A visit with Inuk Elder Reepa Evic-Carleton

Monday January 30
Image by Owen Egan. Taken at "Ajuinnata at McGill", September 2022.

McGill’s Office of Indigenous Initiatives and the Department of Family Medicine invite you to a conversation between Inuk Assistant Professor Richard Budgell and Inuk Elder Reepa Evic-Carleton. The event will feature a lighting of the qulliq, a traditional Inuit lamp, and a conversation about Inuit Qaujimajatuqangit (knowledge and ways of seeing and doing), Inuit values and realities.

Event details

Date: Monday January 30

Time: 5.30pm - 7.00pm (in-person only)

Location: THIRD FLOOR, at the Department of Family Medicine, 5858 Côte-des-Neiges, Montreal

Transport: 165 Bus or the Côte-des-Neiges metro (blue line)

Refreshments will be provided.


Register here: https://forms.office.com/r/KeA2zq2Luq


About the speakers:

Reepa Evic-Carleton was born in Cumberland Sound, Nunavut, and then relocated to the community of Pangnirtung, Nunavut when she was 5 years old. In the North, her work experience included working for 10 years as a Housing Manager in Pangnirtung and one year as Community Social Worker in Child Protection.

In 1989, she moved to Ontario. In Ottawa, Ms. Evic-Carleton spent 7 years working as a Family Support Worker at Tungasuvvingat Inuit, working closely with the shelter CAS Ottawa and sitting on the AIDS Committee of Ottawa. Ms. Evic-Carleton also worked at Pauktuutit, the national Association for Inuit women, coordinating national activities around the issues of substance abuse. She then co-founded the Mamisarvik Healing Centre, the first Inuit-specific trauma and addictions treatment centre in Southern Canada. At Mamisarvik, she worked as a therapist and then as the Program Coordinator. In 2017, Reepa joined the Innuqatiit Centre for Inuit Children, Youth, and Families, where she works as a therapist and facilitates parenting programs and healing circles for mothers.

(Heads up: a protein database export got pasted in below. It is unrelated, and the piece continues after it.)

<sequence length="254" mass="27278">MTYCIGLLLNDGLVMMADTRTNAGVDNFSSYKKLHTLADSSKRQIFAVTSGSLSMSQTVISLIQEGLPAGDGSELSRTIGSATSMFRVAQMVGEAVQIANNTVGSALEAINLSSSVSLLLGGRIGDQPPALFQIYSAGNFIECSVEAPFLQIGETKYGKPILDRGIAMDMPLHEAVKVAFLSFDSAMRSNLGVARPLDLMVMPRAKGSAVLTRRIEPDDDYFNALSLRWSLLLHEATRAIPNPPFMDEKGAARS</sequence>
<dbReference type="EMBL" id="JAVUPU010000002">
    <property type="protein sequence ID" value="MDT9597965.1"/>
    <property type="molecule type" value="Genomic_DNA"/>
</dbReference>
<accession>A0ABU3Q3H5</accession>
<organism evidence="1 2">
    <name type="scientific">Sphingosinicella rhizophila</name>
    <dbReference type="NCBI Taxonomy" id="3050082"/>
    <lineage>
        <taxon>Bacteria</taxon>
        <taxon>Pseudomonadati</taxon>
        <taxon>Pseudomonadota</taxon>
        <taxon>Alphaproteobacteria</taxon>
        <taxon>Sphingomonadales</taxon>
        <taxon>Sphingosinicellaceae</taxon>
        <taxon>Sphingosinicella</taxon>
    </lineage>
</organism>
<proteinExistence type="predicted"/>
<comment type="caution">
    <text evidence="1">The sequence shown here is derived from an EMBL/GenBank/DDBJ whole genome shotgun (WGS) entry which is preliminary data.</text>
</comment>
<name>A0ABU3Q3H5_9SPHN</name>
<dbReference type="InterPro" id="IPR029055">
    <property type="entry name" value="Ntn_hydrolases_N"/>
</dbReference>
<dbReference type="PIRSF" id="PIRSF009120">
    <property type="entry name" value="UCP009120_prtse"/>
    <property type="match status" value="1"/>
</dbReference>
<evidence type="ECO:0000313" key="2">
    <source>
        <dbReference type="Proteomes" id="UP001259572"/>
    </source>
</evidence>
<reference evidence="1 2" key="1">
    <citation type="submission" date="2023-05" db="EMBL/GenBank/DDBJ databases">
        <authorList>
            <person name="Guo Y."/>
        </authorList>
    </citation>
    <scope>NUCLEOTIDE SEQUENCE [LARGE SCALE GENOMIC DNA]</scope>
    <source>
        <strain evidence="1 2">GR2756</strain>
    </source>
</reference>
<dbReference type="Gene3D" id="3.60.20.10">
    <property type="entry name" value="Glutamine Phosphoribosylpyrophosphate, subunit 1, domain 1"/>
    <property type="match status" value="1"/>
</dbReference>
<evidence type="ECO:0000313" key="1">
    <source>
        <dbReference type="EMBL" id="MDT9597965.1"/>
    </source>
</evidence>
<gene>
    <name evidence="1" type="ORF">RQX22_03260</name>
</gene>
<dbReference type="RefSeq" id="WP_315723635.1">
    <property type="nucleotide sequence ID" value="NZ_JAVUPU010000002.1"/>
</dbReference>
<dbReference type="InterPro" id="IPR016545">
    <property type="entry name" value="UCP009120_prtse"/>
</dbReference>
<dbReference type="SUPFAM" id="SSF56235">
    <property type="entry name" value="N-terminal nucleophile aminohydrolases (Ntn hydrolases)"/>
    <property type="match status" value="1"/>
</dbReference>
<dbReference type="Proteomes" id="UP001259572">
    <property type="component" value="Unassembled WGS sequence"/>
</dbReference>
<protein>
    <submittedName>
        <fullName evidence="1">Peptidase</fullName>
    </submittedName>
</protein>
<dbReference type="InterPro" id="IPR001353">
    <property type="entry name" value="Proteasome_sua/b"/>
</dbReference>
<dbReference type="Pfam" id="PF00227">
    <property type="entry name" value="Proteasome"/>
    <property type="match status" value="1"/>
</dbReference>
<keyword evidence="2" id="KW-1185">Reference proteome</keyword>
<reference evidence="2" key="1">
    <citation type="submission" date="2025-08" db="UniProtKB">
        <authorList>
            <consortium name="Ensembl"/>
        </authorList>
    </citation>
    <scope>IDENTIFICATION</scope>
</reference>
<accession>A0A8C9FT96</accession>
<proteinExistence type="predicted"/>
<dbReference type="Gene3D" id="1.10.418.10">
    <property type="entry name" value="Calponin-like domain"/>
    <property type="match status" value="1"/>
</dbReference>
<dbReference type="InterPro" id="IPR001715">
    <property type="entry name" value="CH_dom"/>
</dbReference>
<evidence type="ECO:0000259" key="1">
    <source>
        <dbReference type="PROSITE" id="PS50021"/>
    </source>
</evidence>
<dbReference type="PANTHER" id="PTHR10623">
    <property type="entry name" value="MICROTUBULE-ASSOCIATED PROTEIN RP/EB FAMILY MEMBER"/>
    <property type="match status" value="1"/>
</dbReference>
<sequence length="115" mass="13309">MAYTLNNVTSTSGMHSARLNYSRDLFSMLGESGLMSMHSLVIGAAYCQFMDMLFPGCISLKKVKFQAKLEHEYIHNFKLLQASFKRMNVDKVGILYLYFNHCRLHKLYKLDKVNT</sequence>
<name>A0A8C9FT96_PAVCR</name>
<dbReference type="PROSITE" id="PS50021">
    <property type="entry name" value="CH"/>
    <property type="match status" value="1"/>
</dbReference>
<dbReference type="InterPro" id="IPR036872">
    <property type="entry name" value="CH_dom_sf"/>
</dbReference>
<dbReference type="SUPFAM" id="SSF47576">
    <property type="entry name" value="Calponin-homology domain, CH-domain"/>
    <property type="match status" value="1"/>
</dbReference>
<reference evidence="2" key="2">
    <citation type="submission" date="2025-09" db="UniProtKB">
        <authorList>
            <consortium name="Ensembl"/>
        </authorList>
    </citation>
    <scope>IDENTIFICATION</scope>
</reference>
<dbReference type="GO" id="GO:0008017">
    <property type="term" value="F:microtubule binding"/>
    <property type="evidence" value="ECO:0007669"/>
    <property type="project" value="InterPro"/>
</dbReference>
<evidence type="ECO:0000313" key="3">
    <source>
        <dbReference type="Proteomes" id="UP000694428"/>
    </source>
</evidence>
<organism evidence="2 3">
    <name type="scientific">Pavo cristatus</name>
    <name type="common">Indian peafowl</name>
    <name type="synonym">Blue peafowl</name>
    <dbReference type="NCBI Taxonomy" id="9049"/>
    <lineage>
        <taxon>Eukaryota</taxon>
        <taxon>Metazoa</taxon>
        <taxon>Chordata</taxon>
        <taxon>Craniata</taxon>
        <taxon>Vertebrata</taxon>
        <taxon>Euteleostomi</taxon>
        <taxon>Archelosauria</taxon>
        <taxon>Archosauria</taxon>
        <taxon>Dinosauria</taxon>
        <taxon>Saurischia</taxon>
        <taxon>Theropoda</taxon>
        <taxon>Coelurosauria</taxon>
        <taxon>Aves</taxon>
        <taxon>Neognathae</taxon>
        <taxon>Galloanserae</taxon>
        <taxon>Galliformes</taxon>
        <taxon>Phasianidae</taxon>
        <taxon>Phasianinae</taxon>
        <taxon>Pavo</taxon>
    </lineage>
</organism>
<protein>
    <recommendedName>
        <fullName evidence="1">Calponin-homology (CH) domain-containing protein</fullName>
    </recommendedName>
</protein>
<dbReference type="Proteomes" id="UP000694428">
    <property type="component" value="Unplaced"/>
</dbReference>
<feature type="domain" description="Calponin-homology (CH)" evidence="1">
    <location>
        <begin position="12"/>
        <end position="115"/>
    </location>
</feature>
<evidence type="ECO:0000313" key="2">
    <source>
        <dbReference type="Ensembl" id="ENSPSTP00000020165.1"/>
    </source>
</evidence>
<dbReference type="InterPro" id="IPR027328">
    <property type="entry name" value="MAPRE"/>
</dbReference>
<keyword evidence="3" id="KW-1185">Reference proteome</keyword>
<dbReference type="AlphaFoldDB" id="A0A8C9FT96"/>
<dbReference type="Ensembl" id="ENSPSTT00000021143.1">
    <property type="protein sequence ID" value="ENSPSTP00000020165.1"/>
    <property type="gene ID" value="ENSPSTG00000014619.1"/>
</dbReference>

Richard Budgell was appointed Assistant Professor in the Department of Family Medicine in 2020. He is a Labrador Inuk and lectures, writes and does research on Inuit health. In 2022, he developed and began teaching the first Inuit-specific health course at McGill.

Prior to joining Family Medicine, he was a federal government public servant in First Nations and Inuit health, and other Indigenous fields, for more than thirty years. Has was awarded the Queen Elizabeth II Golden Jubilee Medal in 2002 for exemplary public service in his role in the creation of the Aboriginal Head Start program, an early childhood development program for First Nations, Inuit and Métis children and families. He has a Master of Arts degree in Canadian Studies (Aboriginal concentration) from Carleton University and began doctoral studies in History at McGill in 2021. He is involved in a variety of research projects, including Inuit cultural safety in health care and the Inuit community in southern Quebec.

In late 2022, the Office of Indigenous Initiatives welcomed Professor Budgell to a new role as the Special Advisor on Inuit Qaujimajatuqangit. Inuit Qaujimajatuqangit translates as “that which Inuit have always known to be true” and can be interpreted as encompassing the system of beliefs and knowledge characteristic of Inuit.

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